I was on vacation, away from my usual products and I had to work with what I had.  You should probably try these out individually to see if you like them instead of using them as an aggressive emergency skin repair solution like I did.  It would give you a lot more time to actually enjoy using the products yourself.  The glacial mask was like a clay mask/scrub.  If you need to exfoliate and you like to FEEL it happening, instead of passively doing it, this is the mask for you.  If you prefer gentler methods, the brightening mask will gently dissolve dead skin and treat dark spots without feeling like you scrubbed your face with ground pumice.  The moisture mask, I'll say this, it's best if you have a sunburn, really dry skin, or a recent chemical peel.  Don't use it if you have greasy skin.  You will regret your life.  Also, I apologize for not having a review for the coconut mask.  I wasn't going to touch it after my face was so wrecked.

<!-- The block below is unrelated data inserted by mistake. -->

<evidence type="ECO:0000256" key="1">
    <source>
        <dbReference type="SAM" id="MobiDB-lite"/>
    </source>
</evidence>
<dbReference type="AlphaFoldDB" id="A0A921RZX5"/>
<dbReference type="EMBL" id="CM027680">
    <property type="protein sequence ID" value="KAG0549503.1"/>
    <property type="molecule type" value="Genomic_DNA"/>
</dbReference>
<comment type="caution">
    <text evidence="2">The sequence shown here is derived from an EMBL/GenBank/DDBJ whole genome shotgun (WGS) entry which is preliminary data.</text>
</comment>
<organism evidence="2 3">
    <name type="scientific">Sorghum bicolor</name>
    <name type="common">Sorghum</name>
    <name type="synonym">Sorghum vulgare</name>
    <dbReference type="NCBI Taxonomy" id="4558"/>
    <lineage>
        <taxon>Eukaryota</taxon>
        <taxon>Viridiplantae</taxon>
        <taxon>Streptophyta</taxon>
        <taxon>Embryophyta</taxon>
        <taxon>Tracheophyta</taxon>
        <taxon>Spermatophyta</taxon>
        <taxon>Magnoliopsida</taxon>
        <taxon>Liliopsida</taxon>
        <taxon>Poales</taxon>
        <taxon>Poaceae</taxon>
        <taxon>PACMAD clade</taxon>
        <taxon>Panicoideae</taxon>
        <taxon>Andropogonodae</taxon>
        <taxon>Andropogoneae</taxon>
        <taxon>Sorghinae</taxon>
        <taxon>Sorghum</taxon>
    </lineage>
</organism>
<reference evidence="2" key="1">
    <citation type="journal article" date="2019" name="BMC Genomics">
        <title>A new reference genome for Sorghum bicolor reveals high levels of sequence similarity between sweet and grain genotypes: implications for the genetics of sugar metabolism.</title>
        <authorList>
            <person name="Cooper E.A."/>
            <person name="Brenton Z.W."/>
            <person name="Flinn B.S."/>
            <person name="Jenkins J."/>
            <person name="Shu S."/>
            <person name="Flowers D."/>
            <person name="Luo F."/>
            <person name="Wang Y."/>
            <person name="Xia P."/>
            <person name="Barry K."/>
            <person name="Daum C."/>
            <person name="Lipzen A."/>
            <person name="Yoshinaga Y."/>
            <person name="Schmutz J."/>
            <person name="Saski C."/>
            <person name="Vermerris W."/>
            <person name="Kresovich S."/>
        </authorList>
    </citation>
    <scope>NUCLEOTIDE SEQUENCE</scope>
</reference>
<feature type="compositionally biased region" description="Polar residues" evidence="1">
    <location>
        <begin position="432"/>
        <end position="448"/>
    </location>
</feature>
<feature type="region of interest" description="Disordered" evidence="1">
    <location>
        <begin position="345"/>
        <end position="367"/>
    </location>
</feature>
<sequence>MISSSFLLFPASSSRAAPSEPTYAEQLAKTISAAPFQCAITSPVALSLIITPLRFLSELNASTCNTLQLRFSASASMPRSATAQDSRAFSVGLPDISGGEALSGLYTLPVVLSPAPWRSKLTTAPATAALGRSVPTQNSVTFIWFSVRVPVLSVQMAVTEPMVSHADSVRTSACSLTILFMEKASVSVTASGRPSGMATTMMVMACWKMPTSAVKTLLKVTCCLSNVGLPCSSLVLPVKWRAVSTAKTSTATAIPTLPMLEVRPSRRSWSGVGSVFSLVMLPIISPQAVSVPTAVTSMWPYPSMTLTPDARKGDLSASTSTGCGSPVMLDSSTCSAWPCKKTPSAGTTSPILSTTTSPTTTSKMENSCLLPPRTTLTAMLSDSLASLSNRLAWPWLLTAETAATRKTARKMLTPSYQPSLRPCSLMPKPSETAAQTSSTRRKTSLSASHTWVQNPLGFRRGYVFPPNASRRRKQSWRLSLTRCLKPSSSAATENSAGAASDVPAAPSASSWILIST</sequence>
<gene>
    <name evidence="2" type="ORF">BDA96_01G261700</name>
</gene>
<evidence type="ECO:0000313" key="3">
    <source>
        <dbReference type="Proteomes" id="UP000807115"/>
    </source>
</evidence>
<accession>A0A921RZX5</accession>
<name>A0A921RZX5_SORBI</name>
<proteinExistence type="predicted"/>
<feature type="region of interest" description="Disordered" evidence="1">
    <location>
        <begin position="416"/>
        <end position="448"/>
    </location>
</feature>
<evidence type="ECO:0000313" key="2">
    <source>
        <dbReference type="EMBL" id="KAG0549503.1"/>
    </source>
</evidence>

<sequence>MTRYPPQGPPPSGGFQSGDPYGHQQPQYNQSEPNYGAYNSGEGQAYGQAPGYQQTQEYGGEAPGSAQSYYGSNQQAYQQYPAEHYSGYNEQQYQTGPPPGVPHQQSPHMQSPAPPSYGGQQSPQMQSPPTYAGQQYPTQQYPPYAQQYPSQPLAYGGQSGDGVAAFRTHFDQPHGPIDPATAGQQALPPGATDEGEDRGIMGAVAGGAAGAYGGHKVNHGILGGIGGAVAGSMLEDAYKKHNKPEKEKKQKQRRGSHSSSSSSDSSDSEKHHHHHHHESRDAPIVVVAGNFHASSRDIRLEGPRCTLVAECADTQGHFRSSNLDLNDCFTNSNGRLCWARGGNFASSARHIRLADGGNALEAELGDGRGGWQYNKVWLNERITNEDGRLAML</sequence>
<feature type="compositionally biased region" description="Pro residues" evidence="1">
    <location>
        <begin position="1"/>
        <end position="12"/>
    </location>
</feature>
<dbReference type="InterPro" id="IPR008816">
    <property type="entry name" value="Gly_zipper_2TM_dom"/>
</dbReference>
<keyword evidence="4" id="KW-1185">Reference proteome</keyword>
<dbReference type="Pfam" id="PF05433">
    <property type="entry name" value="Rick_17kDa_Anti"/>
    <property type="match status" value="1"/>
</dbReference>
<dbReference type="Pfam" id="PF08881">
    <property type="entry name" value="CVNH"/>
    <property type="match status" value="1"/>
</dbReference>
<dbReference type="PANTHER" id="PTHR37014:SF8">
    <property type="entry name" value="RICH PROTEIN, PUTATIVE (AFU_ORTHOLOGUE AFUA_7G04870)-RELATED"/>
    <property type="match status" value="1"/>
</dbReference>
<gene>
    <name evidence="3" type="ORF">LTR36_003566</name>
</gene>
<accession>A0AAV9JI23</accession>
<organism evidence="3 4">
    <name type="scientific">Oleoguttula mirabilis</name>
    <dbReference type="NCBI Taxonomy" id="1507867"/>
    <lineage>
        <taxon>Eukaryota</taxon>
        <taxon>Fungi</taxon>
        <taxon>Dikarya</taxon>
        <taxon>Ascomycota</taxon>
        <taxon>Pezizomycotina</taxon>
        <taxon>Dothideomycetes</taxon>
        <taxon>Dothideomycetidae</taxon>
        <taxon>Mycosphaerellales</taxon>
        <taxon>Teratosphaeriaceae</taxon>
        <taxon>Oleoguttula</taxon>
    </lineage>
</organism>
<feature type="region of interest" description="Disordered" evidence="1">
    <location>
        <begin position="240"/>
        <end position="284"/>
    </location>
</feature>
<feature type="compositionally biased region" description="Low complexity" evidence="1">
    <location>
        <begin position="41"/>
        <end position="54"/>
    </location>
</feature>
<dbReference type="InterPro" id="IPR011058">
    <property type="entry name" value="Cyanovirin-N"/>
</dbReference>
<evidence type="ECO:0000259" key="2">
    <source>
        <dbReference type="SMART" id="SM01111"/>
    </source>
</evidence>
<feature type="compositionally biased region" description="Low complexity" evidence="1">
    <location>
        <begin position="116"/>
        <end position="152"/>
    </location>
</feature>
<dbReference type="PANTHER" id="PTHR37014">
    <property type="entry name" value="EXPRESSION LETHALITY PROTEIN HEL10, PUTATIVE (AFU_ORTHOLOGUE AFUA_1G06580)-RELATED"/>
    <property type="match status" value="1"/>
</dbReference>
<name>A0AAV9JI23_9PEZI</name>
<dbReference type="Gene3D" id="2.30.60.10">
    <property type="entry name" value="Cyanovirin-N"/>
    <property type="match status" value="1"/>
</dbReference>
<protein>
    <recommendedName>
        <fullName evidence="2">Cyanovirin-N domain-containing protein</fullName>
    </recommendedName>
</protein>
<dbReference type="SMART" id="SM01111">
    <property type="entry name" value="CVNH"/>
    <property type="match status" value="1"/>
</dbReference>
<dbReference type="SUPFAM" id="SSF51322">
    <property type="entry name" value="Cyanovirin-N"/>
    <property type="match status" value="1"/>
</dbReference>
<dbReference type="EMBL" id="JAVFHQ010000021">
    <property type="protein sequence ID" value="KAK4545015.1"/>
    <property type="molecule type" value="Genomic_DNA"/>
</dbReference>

Friday, August 21, 2015

Skinfood: Wildberry Milk Foaming Cleanser

Borrowed from

What do I say about this one other than it is HORRIBLE.

Ahem.  I bought this a while ago and just stuffed it in a drawer while I continued using my Vitaberry cleanser.  I decided to take it with me to Poland to give my skin a break from my usual routine.  Mistake.  BIG mistake.  I assumed that because I've never had a bad reaction to Skinfood's products or foaming cleansers in general that this one would do well on my skin.

I have never been more wrong.  I was in Poland for two weeks.  I stopped using this junk within a week because I had broken out with the worst acne I've had since I got blue-light laser treatment to help control my break outs.  Since the laser treatments, the worst I get is one or two semi-underground zits that clear after a week and that is if I use regular old bar soap to wash my face and no pore cleansing masks.  With this stuff, I had a plethora of fine zits, semi-underground ones, and deep, painful cystic boils that didn't clear up until, like, literally 4 days ago.  That's a MONTH. 

This caused damage to my face that took an entire MONTH to clear up and I'm still trying to fade the resulting dark marks.  Right when I was feeling happy about the clarity of my complexion. 

Oh. I thought of something nice to say.  It's got wholesome looking packaging and it smells good.  Yeah.  Let me go back to trying to fade these dark spots.